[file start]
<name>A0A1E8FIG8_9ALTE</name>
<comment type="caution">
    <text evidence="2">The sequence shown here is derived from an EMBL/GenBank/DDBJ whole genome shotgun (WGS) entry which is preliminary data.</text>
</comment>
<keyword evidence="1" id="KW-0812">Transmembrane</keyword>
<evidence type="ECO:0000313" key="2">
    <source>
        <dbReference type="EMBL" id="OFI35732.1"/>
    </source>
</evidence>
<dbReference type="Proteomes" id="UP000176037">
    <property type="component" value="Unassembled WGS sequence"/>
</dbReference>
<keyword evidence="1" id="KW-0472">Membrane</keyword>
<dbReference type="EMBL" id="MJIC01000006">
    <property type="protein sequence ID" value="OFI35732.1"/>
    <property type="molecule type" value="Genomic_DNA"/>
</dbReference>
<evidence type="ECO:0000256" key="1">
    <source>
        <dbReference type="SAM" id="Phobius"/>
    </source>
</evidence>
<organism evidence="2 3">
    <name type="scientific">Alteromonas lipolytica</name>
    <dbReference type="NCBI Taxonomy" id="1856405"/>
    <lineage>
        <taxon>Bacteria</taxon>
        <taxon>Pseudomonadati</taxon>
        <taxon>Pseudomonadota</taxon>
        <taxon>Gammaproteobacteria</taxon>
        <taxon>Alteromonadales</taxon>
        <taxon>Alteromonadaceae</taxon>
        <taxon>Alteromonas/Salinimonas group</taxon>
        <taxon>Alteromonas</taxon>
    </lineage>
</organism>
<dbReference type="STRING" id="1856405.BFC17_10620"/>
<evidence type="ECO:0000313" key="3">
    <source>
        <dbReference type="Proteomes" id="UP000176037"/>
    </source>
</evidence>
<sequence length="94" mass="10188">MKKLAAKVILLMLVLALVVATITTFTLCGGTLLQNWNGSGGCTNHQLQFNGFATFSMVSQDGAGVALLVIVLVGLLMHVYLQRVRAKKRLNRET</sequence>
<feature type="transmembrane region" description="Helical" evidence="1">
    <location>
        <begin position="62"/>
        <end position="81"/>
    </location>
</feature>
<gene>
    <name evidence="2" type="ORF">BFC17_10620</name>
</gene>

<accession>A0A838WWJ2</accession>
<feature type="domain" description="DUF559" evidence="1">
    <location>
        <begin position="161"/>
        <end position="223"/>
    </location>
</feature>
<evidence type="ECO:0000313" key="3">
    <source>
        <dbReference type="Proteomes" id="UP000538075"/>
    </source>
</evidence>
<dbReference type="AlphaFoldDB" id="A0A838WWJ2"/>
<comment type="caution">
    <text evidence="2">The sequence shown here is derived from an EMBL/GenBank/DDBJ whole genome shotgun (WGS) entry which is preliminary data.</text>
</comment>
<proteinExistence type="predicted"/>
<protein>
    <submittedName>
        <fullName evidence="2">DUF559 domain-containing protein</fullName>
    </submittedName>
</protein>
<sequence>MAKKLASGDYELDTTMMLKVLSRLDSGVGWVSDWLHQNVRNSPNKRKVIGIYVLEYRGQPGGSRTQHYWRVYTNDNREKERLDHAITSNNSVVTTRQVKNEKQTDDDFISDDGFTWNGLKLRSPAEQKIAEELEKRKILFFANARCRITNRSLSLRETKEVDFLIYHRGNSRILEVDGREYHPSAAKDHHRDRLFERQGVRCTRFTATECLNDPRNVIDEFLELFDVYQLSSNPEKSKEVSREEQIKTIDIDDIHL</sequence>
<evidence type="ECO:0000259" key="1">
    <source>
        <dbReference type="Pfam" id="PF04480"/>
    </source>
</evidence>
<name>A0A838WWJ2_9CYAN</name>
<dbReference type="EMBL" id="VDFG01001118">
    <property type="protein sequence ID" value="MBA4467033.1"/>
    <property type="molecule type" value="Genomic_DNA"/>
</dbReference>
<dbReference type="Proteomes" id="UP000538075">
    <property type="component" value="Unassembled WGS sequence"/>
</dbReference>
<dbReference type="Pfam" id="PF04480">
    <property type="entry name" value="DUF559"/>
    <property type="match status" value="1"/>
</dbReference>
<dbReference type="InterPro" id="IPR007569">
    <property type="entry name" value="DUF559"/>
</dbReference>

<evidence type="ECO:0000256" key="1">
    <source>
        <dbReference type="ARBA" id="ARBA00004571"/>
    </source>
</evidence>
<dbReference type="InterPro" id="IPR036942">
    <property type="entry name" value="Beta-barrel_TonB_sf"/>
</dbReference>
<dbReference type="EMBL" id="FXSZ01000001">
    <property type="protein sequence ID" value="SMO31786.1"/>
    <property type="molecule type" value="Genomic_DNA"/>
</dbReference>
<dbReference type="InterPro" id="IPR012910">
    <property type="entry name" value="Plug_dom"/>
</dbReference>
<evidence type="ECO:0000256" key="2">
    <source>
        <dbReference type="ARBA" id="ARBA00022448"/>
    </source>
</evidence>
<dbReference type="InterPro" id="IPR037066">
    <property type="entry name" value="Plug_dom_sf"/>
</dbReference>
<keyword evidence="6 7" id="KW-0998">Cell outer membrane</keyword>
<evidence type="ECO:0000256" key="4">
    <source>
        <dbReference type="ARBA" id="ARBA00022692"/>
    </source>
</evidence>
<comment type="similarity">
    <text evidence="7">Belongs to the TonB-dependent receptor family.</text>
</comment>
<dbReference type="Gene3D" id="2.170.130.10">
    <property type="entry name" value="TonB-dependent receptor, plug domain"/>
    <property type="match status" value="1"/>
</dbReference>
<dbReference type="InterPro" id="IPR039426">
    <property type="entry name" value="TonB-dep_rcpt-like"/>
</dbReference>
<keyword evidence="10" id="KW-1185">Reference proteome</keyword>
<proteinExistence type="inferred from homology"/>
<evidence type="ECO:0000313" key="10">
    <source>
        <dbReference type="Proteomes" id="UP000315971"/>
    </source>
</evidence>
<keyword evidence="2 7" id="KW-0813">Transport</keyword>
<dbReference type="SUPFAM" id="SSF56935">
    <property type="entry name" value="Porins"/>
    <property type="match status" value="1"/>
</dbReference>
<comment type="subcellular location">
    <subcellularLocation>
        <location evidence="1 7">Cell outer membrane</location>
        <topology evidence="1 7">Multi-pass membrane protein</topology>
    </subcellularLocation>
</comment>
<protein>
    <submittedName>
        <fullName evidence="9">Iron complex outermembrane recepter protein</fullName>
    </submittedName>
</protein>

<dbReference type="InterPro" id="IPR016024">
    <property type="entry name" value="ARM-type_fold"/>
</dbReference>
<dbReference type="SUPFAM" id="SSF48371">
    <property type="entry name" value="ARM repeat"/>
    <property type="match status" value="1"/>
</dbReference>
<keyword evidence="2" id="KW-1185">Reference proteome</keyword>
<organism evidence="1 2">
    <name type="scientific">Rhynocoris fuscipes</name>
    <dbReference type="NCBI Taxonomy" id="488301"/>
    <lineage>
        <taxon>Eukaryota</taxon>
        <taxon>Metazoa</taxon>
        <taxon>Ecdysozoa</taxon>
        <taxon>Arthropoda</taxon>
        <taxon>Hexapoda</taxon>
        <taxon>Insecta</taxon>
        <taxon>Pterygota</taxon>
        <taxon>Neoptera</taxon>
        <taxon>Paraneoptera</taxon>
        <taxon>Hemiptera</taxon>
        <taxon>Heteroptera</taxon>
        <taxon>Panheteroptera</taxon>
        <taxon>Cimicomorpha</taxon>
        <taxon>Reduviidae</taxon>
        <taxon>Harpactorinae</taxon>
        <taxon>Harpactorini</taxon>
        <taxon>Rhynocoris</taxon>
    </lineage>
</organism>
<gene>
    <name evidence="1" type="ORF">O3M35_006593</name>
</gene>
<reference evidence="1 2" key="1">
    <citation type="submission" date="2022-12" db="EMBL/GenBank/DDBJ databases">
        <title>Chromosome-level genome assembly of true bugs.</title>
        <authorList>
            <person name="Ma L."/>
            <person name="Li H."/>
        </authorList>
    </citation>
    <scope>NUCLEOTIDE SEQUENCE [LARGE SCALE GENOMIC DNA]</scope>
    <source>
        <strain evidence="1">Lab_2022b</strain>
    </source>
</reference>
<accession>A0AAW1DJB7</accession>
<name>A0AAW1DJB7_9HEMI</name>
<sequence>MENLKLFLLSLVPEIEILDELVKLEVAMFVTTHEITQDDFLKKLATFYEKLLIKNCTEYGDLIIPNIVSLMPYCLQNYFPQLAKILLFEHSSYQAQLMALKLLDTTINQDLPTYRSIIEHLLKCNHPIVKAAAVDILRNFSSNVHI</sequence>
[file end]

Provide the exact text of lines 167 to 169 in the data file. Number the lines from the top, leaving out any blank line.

<organism evidence="1 2">
    <name type="scientific">Rhynocoris fuscipes</name>
    <dbReference type="NCBI Taxonomy" id="488301"/>